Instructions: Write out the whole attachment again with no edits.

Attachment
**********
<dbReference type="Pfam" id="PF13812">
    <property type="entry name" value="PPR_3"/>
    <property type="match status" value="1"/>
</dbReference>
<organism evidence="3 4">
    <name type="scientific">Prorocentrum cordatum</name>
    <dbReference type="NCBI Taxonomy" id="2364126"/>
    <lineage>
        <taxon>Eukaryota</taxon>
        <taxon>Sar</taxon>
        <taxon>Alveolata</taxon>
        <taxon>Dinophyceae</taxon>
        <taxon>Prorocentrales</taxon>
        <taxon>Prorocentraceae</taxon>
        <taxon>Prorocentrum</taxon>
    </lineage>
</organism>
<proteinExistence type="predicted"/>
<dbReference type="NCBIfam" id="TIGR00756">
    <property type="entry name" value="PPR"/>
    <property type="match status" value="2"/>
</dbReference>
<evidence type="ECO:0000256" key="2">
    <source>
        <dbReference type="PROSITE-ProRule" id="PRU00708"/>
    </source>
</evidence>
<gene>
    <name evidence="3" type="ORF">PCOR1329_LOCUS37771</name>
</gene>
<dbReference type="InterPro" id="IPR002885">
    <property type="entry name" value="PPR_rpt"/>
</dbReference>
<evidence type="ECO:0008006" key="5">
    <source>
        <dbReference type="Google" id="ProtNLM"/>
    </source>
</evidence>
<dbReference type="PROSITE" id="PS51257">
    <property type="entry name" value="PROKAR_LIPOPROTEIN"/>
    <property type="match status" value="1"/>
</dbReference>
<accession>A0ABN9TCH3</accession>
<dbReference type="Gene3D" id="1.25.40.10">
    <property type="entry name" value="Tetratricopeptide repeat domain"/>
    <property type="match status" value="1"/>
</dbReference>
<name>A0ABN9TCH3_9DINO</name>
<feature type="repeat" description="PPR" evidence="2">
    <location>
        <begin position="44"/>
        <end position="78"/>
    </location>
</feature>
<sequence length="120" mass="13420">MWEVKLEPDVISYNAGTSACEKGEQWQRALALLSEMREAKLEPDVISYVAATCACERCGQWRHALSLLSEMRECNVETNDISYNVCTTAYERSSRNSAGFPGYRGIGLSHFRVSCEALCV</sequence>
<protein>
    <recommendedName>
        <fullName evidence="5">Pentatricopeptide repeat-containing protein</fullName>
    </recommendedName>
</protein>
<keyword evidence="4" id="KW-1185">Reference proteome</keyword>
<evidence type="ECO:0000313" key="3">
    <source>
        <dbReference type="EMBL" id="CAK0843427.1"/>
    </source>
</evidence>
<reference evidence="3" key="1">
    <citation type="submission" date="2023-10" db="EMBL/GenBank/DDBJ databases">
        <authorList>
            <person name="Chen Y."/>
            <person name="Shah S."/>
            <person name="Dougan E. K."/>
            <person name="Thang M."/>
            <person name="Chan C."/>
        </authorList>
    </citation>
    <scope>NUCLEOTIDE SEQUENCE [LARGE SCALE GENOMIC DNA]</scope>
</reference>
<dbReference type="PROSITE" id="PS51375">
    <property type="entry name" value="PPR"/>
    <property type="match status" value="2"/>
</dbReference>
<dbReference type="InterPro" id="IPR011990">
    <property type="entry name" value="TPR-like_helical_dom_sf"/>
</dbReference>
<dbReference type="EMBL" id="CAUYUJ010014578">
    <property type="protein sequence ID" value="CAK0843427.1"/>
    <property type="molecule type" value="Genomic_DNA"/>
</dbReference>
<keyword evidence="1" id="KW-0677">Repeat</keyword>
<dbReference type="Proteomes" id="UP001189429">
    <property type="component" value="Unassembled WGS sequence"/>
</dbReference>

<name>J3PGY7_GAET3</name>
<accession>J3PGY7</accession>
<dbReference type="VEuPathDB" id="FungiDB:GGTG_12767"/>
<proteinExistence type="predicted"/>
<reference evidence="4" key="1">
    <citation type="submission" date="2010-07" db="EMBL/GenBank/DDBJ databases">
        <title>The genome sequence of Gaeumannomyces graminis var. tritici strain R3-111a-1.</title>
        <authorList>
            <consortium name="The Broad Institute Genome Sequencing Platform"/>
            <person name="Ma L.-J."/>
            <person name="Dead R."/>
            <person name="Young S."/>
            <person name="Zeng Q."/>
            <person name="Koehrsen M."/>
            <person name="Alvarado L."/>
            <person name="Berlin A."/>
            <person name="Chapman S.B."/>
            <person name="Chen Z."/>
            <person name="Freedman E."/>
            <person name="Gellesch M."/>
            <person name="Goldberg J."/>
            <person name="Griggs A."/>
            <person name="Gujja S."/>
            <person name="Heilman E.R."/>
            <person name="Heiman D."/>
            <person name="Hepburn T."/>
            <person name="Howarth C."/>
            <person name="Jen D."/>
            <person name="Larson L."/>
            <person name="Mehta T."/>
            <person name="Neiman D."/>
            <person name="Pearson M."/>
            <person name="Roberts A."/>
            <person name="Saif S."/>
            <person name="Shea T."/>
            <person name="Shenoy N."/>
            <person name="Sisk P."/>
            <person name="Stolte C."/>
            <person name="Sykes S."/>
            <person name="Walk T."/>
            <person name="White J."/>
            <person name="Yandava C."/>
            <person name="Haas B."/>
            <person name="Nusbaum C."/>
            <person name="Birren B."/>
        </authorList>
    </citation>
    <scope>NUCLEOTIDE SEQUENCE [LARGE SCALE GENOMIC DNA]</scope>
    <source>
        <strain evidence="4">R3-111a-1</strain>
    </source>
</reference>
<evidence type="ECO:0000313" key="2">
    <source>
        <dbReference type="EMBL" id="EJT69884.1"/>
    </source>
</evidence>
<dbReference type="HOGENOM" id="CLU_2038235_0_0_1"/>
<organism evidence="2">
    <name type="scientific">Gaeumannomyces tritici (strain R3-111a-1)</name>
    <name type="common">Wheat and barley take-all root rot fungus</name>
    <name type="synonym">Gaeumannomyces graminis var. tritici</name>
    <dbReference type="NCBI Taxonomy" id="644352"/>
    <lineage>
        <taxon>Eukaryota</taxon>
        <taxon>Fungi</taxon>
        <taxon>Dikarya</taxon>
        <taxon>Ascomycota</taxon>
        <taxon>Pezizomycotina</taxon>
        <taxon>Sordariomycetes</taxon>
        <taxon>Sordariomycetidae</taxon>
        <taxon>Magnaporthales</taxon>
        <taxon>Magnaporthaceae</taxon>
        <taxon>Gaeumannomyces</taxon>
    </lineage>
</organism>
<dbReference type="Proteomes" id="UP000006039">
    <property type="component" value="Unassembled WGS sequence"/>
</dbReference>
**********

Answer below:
<dbReference type="Pfam" id="PF13812">
    <property type="entry name" value="PPR_3"/>
    <property type="match status" value="1"/>
</dbReference>
<organism evidence="3 4">
    <name type="scientific">Prorocentrum cordatum</name>
    <dbReference type="NCBI Taxonomy" id="2364126"/>
    <lineage>
        <taxon>Eukaryota</taxon>
        <taxon>Sar</taxon>
        <taxon>Alveolata</taxon>
        <taxon>Dinophyceae</taxon>
        <taxon>Prorocentrales</taxon>
        <taxon>Prorocentraceae</taxon>
        <taxon>Prorocentrum</taxon>
    </lineage>
</organism>
<proteinExistence type="predicted"/>
<dbReference type="NCBIfam" id="TIGR00756">
    <property type="entry name" value="PPR"/>
    <property type="match status" value="2"/>
</dbReference>
<evidence type="ECO:0000256" key="2">
    <source>
        <dbReference type="PROSITE-ProRule" id="PRU00708"/>
    </source>
</evidence>
<gene>
    <name evidence="3" type="ORF">PCOR1329_LOCUS37771</name>
</gene>
<dbReference type="InterPro" id="IPR002885">
    <property type="entry name" value="PPR_rpt"/>
</dbReference>
<evidence type="ECO:0008006" key="5">
    <source>
        <dbReference type="Google" id="ProtNLM"/>
    </source>
</evidence>
<dbReference type="PROSITE" id="PS51257">
    <property type="entry name" value="PROKAR_LIPOPROTEIN"/>
    <property type="match status" value="1"/>
</dbReference>
<accession>A0ABN9TCH3</accession>
<dbReference type="Gene3D" id="1.25.40.10">
    <property type="entry name" value="Tetratricopeptide repeat domain"/>
    <property type="match status" value="1"/>
</dbReference>
<name>A0ABN9TCH3_9DINO</name>
<feature type="repeat" description="PPR" evidence="2">
    <location>
        <begin position="44"/>
        <end position="78"/>
    </location>
</feature>
<sequence length="120" mass="13420">MWEVKLEPDVISYNAGTSACEKGEQWQRALALLSEMREAKLEPDVISYVAATCACERCGQWRHALSLLSEMRECNVETNDISYNVCTTAYERSSRNSAGFPGYRGIGLSHFRVSCEALCV</sequence>
<protein>
    <recommendedName>
        <fullName evidence="5">Pentatricopeptide repeat-containing protein</fullName>
    </recommendedName>
</protein>
<keyword evidence="4" id="KW-1185">Reference proteome</keyword>
<evidence type="ECO:0000313" key="3">
    <source>
        <dbReference type="EMBL" id="CAK0843427.1"/>
    </source>
</evidence>
<reference evidence="3" key="1">
    <citation type="submission" date="2023-10" db="EMBL/GenBank/DDBJ databases">
        <authorList>
            <person name="Chen Y."/>
            <person name="Shah S."/>
            <person name="Dougan E. K."/>
            <person name="Thang M."/>
            <person name="Chan C."/>
        </authorList>
    </citation>
    <scope>NUCLEOTIDE SEQUENCE [LARGE SCALE GENOMIC DNA]</scope>
</reference>
<dbReference type="PROSITE" id="PS51375">
    <property type="entry name" value="PPR"/>
    <property type="match status" value="2"/>
</dbReference>
<dbReference type="InterPro" id="IPR011990">
    <property type="entry name" value="TPR-like_helical_dom_sf"/>
</dbReference>
<dbReference type="EMBL" id="CAUYUJ010014578">
    <property type="protein sequence ID" value="CAK0843427.1"/>
    <property type="molecule type" value="Genomic_DNA"/>
</dbReference>
<keyword evidence="1" id="KW-0677">Repeat</keyword>
<dbReference type="Proteomes" id="UP001189429">
    <property type="component" value="Unassembled WGS sequence"/>
</dbReference>

<name>J3PGY7_GAET3</name>
<accession>J3PGY7</accession>
<dbReference type="VEuPathDB" id="FungiDB:GGTG_12767"/>
<proteinExistence type="predicted"/>
<reference evidence="4" key="1">
    <citation type="submission" date="2010-07" db="EMBL/GenBank/DDBJ databases">
        <title>The genome sequence of Gaeumannomyces graminis var. tritici strain R3-111a-1.</title>
        <authorList>
            <consortium name="The Broad Institute Genome Sequencing Platform"/>
            <person name="Ma L.-J."/>
            <person name="Dead R."/>
            <person name="Young S."/>
            <person name="Zeng Q."/>
            <person name="Koehrsen M."/>
            <person name="Alvarado L."/>
            <person name="Berlin A."/>
            <person name="Chapman S.B."/>
            <person name="Chen Z."/>
            <person name="Freedman E."/>
            <person name="Gellesch M."/>
            <person name="Goldberg J."/>
            <person name="Griggs A."/>
            <person name="Gujja S."/>
            <person name="Heilman E.R."/>
            <person name="Heiman D."/>
            <person name="Hepburn T."/>
            <person name="Howarth C."/>
            <person name="Jen D."/>
            <person name="Larson L."/>
            <person name="Mehta T."/>
            <person name="Neiman D."/>
            <person name="Pearson M."/>
            <person name="Roberts A."/>
            <person name="Saif S."/>
            <person name="Shea T."/>
            <person name="Shenoy N."/>
            <person name="Sisk P."/>
            <person name="Stolte C."/>
            <person name="Sykes S."/>
            <person name="Walk T."/>
            <person name="White J."/>
            <person name="Yandava C."/>
            <person name="Haas B."/>
            <person name="Nusbaum C."/>
            <person name="Birren B."/>
        </authorList>
    </citation>
    <scope>NUCLEOTIDE SEQUENCE [LARGE SCALE GENOMIC DNA]</scope>
    <source>
        <strain evidence="4">R3-111a-1</strain>
    </source>
</reference>
<evidence type="ECO:0000313" key="2">
    <source>
        <dbReference type="EMBL" id="EJT69884.1"/>
    </source>
</evidence>
<dbReference type="HOGENOM" id="CLU_2038235_0_0_1"/>
<organism evidence="2">
    <name type="scientific">Gaeumannomyces tritici (strain R3-111a-1)</name>
    <name type="common">Wheat and barley take-all root rot fungus</name>
    <name type="synonym">Gaeumannomyces graminis var. tritici</name>
    <dbReference type="NCBI Taxonomy" id="644352"/>
    <lineage>
        <taxon>Eukaryota</taxon>
        <taxon>Fungi</taxon>
        <taxon>Dikarya</taxon>
        <taxon>Ascomycota</taxon>
        <taxon>Pezizomycotina</taxon>
        <taxon>Sordariomycetes</taxon>
        <taxon>Sordariomycetidae</taxon>
        <taxon>Magnaporthales</taxon>
        <taxon>Magnaporthaceae</taxon>
        <taxon>Gaeumannomyces</taxon>
    </lineage>
</organism>
<dbReference type="Proteomes" id="UP000006039">
    <property type="component" value="Unassembled WGS sequence"/>
</dbReference>